An interesting addendum to my post on the NIV update. The Greek word sarx was originally translated "sinful nature" in the NIV. Now, in the update, it has become "flesh" again.
Hand of Moo – updated NIV launched this week
The long awaited update to the NIV is launched this week on BibleGateway. You'll have to wait until Spring 2011 for printed copies – but the online version gives you a chance to browse and read the translators notes and see a video from chair of translation committee Doug Moo. It's comforting to know that this project has been in his hands – he's a safe and thorough Bible scholar (and will be speaking at one of 2012 conferences!).
I went straight to the passage I've been studying to see if I could spot the hand of Moo. The original NIV for Colossians 3.16-17 reads:
Let the word of Christ dwell in you richly as you teach and admonish one another with all wisdom, and as you sing psalms, hymns and spiritual songs with gratitude in your hearts to God. 17 And whatever you do, whether in word or deed, do it all in the name of the Lord Jesus, giving thanks to God the Father through him.
Moo, in his Pillar commentary on Colossians, makes it clear that he thinks this is a less-than-the-best translation. And so it is perhaps no surprise that the updated NIV (what do we call it?) reads thus:
16 Let the message of Christ dwell among you richly as you teach and admonish one another with all wisdom through psalms, hymns, and songs from the Spirit, singing to God with gratitude in your hearts. 17 And whatever you do, whether in word or deed, do it all in the name of the Lord Jesus, giving thanks to God the Father through him.
Not surprisingly, most people will be holding their breath to discover what line the updated NIV has taken on gender-inclusive language, given that this was the ONE issue that marked the short life of the TNIV. There is a long section in the translators' notes on this. Basically, "almost nothing has changed in the translation of the majority of these texts from the 1984 NIV to the updated NIV. But the careful reader will notice a few differences." These are outlined in the translator's notes.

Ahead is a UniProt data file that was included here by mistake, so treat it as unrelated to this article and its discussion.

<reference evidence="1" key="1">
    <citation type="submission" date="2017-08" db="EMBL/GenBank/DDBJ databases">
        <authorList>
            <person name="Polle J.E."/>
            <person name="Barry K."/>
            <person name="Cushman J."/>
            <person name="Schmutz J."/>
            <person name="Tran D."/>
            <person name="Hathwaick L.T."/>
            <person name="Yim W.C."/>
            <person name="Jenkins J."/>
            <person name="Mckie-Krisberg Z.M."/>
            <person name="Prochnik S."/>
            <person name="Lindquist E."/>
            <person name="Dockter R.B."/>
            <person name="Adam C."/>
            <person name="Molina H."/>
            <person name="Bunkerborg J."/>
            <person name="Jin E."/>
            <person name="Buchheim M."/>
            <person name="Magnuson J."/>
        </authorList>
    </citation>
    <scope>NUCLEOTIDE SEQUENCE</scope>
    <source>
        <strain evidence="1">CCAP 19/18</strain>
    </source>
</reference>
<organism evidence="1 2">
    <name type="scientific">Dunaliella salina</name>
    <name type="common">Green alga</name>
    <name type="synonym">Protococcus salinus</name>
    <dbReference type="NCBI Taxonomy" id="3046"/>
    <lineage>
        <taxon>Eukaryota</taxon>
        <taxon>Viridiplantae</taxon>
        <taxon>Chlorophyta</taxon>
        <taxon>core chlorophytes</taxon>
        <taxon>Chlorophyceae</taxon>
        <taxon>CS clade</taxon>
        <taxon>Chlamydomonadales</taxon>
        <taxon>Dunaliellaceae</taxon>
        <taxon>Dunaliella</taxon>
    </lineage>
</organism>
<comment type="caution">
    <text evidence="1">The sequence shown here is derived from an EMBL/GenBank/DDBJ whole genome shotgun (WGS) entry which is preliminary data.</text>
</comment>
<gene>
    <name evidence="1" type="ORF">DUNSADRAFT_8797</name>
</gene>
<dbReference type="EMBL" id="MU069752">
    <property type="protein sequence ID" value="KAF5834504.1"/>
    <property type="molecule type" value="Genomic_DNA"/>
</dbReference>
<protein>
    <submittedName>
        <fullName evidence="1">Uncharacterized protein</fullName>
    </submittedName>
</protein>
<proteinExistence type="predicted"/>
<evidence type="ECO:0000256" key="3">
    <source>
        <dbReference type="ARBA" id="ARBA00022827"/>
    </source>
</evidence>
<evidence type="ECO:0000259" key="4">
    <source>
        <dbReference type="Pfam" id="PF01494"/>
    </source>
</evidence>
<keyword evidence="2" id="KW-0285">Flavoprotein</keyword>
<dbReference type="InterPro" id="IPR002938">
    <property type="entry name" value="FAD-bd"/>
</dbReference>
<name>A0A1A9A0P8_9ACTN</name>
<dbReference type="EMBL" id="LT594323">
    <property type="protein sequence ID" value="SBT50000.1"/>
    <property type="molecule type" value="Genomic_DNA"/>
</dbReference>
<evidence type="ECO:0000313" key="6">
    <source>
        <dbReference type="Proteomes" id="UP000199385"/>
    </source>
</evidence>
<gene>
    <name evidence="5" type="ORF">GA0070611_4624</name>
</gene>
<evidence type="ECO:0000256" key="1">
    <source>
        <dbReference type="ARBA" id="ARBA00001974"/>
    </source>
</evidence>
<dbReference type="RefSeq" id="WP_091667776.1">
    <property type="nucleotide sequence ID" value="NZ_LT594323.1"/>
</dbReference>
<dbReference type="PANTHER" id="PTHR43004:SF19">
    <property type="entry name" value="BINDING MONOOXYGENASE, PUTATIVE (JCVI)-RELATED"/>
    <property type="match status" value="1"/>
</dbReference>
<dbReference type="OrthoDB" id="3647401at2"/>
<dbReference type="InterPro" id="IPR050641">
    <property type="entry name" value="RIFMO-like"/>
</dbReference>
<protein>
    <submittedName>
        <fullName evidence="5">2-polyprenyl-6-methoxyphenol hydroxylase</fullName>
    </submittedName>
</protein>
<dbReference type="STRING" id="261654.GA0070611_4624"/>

My favourite English translation is still the Holman Christian Standard, but perhaps an NIV update might make it redundant? Only time (and a good read) will tell. There's a detailed interview with Doug Moo with some interesting insights here.
OK, so it’s pretentious, but it’s true
Pretentious, moi? I try to be a down to earth kind of bloke. After all, I grew up in Essex, went to a state school and can't speak Latin. But I do love Opera. Sorry, but there you are.
And it was this love that took the whole famille Reynolds to Glyndebourne last week. This is the first outing for the three likel Reynolds' girls (aged, 15, 13 and 6) to a live opera. We went to see Cinderella (or, rather, La Cenerentola by Rossni) starring a magnificent Jonathan Viera (Christian and active participant in last Easter's Passion for Life). It was truly wonderful.
Here's the relevant bit! We went to a children's workshop for an hour before the opera. It was incredible what a difference it made!
- They explained the overall plot so that we could understand where we were at any point and what was going on.
- They explained how this story was different from those we might have heard (no fairy godmother or glass slipper) so that we wouldn't be confused by things we expected to see.
- They showed very carefully how the genre of opera needs to be understood – it's not just theatre, it's operatic theatre (and half the reason why it takes 35 minutes to say "I've lost my shoe" – or in this case "I've lost my bangle")
It made me think of the value of teaching our people Bible overviews: so that they can see where they are and how things fit together. It made me realise the value of teaching our people to avoid common errors. There is no glass slipper. It made me appreciate the value of teaching our people to understand that the Bible contains different kinds of writing – don't expect the same from narrative that you do from song and so on.
My kids' workshop helped me enjoy the opera so much more. Some basic Bible handling skills can help our people enjoy sermons and Bible reading heaps more. And I know which is more significant.
The gospel that works
‘It is difficult in many cultures to find ways to preach the cross. But we have to find ways, no matter how hard it is, because if it is difficult to do it with words, it is impossible to do it without words.’
The apologist Michael Ramsden is less well know than – at least in our circles – than the other speakers we have posted on this week. Unlike the others, he hasn’t ever spoken at our conferences. But if you do ever get a chance to listen to him, take it!